Saturday, February 26, 2011

Canon G12 and Pentax W90 cameras.

Here I'll briefly review and recommend the Pentax W90 and Canon G12 for scientific work in the field and lab. Nobody’s paying me for this.

I've shot tens of thousands of photos with the predecessors of both cameras -- the Canon Pro1 and Pentax Optio. 
Pentax W90. 

The Pentax W90 (detailed review).  Improved over the Optio, this camera is waterproof and ruggedized, with rubber armor all around.  You can use it while digging into a streambank, with sand on your hands.  And dip it into the creek to clean it.   Controls are very intuitive and not at all fussy, something I demand for a basic field camera.  There are other "weatherized" cameras, but Pentax pioneered this with the Optio and takes it seriously.  I don't hesitate to put this camera under water.  Image quality is very good in all the conditions in which I've used it.  

Its macro capabilities are easy to use and perfect for scientific work -- it has a "1cm" macro setting you enable with two button presses for very detailed close ups and three small LEDs around the lens to illuminate these. 
Canon G12 with flip out LCD

The Canon G12 (detailed review).  There's something unsexy about a camera that whirs and pokes out a lens when you turn it on, but I've come to understand why this is a necessary evil.  The Canon G series is widely used as a backup by photojournalists for a reason -- you can put it in a big pocket, but it performs like a digital SLR.  And it puts controls you use most often in retro-35mm knobs on top.   Practical, intuitive, fast, and cool.

You can't use this camera with sand on your hands, but otherwise it’s perfectly suited for serious science in the field and lab.  With the lens retracted it's about the size of my big fist, and I can wrap that hand around it and shove it into its case without worrying about smudging the lens.  Great for the field.

And has the Canon flip-out screen.  You can hold it above your head or put it on the floor and rotate the LCD to view and frame your photos.  I use this feature every time I use this camera and can't imagine being without it.  Other companies are imitating it now, but Canon has it down.

Filters are essential for serious science photography.  The G12 has a bayonet ring around the lens for accessories like a polarizing filter, essential for river scenes and aerial photography.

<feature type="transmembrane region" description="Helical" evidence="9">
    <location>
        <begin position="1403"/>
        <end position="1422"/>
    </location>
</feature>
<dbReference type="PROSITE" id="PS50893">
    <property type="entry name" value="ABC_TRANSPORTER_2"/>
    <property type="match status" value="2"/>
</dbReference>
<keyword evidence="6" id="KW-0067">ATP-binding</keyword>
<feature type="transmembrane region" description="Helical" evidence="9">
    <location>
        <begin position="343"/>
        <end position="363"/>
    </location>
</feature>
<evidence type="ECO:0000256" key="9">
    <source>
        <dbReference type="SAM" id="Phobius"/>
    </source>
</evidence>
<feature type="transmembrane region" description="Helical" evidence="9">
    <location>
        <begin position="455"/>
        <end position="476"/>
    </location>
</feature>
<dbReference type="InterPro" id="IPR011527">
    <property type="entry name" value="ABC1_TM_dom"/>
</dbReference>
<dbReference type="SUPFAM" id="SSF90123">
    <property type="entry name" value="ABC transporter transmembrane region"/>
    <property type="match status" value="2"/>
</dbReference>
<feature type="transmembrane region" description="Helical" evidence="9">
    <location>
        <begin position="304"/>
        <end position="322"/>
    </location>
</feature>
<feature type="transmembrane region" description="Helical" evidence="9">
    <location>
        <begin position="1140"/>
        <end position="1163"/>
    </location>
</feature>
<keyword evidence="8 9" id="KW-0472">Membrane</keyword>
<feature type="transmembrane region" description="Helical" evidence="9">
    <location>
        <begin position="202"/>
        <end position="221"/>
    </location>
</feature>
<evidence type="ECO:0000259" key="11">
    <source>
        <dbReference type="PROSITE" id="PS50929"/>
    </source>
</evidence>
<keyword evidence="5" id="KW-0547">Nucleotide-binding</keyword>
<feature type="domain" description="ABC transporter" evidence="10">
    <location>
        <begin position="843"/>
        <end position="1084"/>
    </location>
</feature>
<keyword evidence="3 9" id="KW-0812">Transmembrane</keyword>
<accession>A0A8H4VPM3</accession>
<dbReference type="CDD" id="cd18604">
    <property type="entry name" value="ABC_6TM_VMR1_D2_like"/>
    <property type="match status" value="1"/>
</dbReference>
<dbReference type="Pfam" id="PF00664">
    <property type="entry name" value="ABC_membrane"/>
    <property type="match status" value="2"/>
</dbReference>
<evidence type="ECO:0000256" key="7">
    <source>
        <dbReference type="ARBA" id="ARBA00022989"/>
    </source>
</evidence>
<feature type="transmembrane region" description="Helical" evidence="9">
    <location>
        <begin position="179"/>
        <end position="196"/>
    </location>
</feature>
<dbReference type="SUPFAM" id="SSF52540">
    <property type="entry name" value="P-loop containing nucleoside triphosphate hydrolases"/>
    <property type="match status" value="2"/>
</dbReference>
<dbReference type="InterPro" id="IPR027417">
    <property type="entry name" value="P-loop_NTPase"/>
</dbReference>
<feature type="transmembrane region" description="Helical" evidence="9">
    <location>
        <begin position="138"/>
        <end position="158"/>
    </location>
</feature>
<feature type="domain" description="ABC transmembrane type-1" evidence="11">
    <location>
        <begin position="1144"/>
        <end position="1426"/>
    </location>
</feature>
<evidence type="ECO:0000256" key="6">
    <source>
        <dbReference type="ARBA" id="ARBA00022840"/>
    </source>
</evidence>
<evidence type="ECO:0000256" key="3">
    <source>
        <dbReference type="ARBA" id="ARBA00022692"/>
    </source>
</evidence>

Canon sells filter adapters, but Lensmate has a new system that enables easy use of filters.    With these adapters you have a camera that fits a cargo pocket along with sophisticated filter capability.

Lensmate also sells an adapter for use with telephoto and wide angle lenses.

The G12 shoots video that rivals that from our pro video cams.  I’m now shooting most of our instructional video with it, see the example below. (Though the G12 has a very nice on-camera microphone, the sound in this video was dubbed later.)

A couple of weeks ago my new G12 was crushed by the rear door of a truck as we loaded an Em2 model.  After minor surgery on our electronics bench it's bent, but works just fine!    A very rugged camera!

My G12 was crushed by the huge rear door of an eighteen-wheeler.  The frame was bent, but a little surgery freed up the jammed LCD and the camera works fine!

Taken with the G12 held overhead using the tilting LCD screen.

Both cameras have excellent macro capabilities.
The G12 does a wonderful job in low and mixed lighting.  Here Lily and Meriam show off Lily's knitting handiwork in a combination of window sun and fluorescent light.

Sunday, February 20, 2011

Fluid mechanics with wood and string.

Here's a video featuring artist Reuben Margolin

His work is beautiful and inspiring.  The strings, pulleys, wheels, and beams in his sculptures mimic complex fluid mechanics.

His Spiral Wave (at 1:00) shows the vortex from a canoe paddle stroke.  Very good.

Margolin's kinetic models look like digital wireframe representations.  So why bother with a huge, complex physical model?

Because they're beautiful.  And tactile, and so much more interesting and instructive than computer code.  Margolin's work is wonderful reminder of why we build our models.

In a well made physical model of a river you can see and touch the whole process.  Current velocity, bed slope, meander wavelength, the mechanics of cantilever bank failure, the building of dunes and bars. You can put your hand into the box and cause chaos, then watch the system adjust.

Pretty soon you're developing ideas about that system, investigating the pulleys and strings, then doing an experiment (science) and having a good time doing it.

Friday, February 18, 2011

Geomorphically incorrect art #6.

Click for a larger version and you can see that Simpson's fans Jerry Lerma and Tim Hogan put this map together in 2002.  It's their interpretation of Springfield.  Cool idea.